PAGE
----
Volcano Watch: Seismic swarms and sulfur smells: What is happening at Kilauea Volcano?

  • Map showing earthquake epicenters (blue circles) from a shallow seismic swarm that began on Oct. 23. Hundreds of earthquakes were recorded beneath the northeastern tip of the Ka‘oiki fault system, about 1 mile (less than 2 km) west of Namakanipaio Campground. These earthquakes occurred in a cluster about 1 mi (2 km) wide and 1–3 mi (2–5 km) below the surface. The largest single event (red star) was a magnitude-3.5 earthquake on Saturday, Oct. 24, at 5:08 a.m. local time. (USGS map)

On the evening of Thursday, Oct. 22, people living near the summit of Kilauea Volcano began to feel a series of earthquakes. They were small, and some could even be mistaken for a strong gust of wind blowing against the house.

As the night went on, they became more frequent and larger in magnitude. Beds were shaken enough to wake people up, and household items were rattling. People were wondering, “Why are there so many earthquakes? How big will they get? Is an eruption coming?”

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As it turns out, a shallow seismic swarm had begun west of Kilauea Volcano’s summit, near Namakanipaio Campground. The largest single event was a magnitude-3.5 earthquake on the morning of Sunday, Oct. 25, at 5:08 a.m. local time. And an imminent eruption does not appear to be likely.

USGS Hawaiian Volcano Observatory scientists were closely monitoring these earthquakes from the onset, and issued a Kilauea Information Statement on Oct. 23. The summary stated that “Kilauea Volcano is not erupting. A small swarm of shallow seismicity over the past 24 hours has occurred near the Ka‘oiki fault system, northwest of Kilauea’s summit. Other Kilauea monitoring data streams remain stable and show no signs of increased activity.”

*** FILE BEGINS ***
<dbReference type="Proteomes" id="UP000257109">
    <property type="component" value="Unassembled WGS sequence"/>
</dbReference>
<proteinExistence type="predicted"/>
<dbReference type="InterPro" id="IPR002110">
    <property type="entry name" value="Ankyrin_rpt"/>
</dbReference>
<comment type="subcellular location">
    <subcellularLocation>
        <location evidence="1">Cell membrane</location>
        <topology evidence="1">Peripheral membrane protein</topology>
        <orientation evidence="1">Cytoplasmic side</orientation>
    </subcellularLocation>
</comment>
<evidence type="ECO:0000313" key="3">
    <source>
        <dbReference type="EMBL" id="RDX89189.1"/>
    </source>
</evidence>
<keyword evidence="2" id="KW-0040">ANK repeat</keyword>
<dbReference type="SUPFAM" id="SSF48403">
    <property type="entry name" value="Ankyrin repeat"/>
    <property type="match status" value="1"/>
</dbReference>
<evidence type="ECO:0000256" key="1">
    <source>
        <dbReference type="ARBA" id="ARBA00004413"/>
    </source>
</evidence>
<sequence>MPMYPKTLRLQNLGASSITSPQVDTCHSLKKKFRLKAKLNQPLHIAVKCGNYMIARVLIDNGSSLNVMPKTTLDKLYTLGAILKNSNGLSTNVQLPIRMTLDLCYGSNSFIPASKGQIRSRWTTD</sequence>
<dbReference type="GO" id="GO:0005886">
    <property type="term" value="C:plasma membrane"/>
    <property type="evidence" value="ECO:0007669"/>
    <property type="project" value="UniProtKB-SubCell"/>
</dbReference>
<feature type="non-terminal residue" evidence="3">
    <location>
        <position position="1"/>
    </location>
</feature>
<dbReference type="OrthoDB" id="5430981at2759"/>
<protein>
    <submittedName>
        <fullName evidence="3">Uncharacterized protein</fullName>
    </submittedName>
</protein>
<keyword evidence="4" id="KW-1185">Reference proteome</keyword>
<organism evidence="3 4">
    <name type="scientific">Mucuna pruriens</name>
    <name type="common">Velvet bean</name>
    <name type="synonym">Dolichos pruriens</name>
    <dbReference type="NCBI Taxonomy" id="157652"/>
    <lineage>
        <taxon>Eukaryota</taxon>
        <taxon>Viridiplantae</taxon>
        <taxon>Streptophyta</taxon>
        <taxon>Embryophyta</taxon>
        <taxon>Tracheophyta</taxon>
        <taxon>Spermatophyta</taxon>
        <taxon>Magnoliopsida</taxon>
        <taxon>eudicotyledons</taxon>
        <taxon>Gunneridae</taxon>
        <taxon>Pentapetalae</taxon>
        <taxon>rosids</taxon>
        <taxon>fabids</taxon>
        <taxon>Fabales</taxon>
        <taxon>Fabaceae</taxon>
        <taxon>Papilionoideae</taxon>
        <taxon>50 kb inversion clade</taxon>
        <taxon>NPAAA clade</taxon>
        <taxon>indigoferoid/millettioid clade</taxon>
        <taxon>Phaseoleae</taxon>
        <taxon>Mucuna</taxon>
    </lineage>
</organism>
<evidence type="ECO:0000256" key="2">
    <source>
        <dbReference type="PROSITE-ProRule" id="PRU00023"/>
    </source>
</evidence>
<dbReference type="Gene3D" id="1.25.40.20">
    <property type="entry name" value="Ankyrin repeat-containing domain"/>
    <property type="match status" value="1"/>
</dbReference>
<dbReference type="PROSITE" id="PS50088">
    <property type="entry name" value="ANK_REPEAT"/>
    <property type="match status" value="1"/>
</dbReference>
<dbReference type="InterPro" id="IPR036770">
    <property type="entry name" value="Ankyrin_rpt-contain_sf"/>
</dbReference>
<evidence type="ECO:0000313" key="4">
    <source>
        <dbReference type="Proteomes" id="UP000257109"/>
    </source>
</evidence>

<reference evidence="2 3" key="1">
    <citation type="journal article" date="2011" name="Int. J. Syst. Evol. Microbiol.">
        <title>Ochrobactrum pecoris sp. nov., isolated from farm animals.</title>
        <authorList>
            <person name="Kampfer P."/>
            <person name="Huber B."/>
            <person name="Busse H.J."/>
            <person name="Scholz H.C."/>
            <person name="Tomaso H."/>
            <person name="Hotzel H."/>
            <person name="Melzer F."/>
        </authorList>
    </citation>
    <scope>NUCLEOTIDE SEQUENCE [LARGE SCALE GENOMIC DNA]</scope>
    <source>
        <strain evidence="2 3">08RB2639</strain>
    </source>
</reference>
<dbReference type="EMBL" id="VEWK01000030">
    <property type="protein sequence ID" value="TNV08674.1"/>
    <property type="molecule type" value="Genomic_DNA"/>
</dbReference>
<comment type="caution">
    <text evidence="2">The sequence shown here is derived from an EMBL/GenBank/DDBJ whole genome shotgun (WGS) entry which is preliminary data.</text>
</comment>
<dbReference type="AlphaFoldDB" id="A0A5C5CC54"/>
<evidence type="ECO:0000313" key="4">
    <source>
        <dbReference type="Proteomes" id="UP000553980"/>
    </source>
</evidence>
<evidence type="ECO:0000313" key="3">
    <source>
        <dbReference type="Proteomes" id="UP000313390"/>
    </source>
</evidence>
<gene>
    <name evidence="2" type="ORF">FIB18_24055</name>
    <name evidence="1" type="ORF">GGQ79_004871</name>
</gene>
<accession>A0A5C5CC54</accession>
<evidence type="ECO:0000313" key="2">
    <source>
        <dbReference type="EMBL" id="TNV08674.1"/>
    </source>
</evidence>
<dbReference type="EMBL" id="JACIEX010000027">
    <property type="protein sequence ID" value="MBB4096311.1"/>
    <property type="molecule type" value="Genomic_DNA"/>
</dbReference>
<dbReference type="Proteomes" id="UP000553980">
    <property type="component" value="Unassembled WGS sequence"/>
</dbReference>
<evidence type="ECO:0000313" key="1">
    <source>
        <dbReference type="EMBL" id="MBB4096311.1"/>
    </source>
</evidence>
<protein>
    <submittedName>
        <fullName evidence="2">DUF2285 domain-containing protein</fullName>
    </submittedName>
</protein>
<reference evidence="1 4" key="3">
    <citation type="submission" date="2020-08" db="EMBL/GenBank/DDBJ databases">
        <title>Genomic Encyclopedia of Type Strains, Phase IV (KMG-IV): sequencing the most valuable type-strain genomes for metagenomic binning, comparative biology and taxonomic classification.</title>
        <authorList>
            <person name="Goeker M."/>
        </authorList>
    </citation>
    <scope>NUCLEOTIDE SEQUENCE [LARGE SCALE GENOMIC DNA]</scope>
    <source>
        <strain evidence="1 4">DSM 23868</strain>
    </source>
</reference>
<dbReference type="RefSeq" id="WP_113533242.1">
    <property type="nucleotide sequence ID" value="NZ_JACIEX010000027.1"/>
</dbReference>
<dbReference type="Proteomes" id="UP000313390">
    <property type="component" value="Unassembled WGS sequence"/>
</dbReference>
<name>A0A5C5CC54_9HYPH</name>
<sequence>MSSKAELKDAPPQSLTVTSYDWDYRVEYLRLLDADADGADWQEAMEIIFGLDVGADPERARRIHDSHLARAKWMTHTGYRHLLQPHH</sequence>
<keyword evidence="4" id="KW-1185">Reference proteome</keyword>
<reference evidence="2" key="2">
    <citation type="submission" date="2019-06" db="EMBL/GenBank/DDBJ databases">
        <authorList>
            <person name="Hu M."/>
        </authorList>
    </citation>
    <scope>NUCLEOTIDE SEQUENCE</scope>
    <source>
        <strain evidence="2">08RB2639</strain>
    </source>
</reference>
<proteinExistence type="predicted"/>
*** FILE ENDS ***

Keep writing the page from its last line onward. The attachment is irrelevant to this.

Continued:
HVO monitors Hawaii’s active volcanoes in a variety of different ways. Our seismic network monitors earthquakes. Our geodetic network monitors ground “deformation”— changes in the shape of the Earth’s surface. Our gas network measures volcanic gas emissions. Our camera network monitors visual and thermal features, to name a few.

Throughout this recent seismic swarm, no significant changes were observed in any of HVO’s other monitoring data streams. This differs from the events leading up to Kilauea’s 2018 eruption for example, when in addition to earthquakes, geodetic sensors measured dramatic changes in deformation due to the accumulation and migration of magma.

This seismic swarm continued in earnest through the weekend. Residents of the Volcano Golf Course neighborhood in particular had a few restless nights and reported weak shaking associated with some of the earthquakes on the USGS “Did You Feel It?” website. But activity gradually diminished, and the number of earthquakes is now back to near “background” levels.

Although Kilauea and Mauna Loa are not currently erupting, they are both active volcanoes and there is constant “background” activity going on within these volcanoes. This background activity can lead to, and include, things like this recent earthquake swarm. The Ka‘oiki fault system is located along the structural interface between these two active volcanoes.

HVO has detected several similar Ka‘oiki seismic swarms since 1983. For more information on earthquakes in this area, please see the Volcano Watch article titled, “Why do swarms of earthquakes occur around the Ka‘oiki Pali?” published by HVO scientists in 2012: https://www.usgs.gov/center-news/volcano-watch-why-do-swarms-earthquakes.

Earthquakes are part of life on an active volcano. A Volcano Watch article earlier this month described “The Great Hawaii ShakeOut” exercise that took place on October 15th. This Ka‘oiki seismic swarm is yet another reminder for Hawaii residents to be prepared for earthquakes.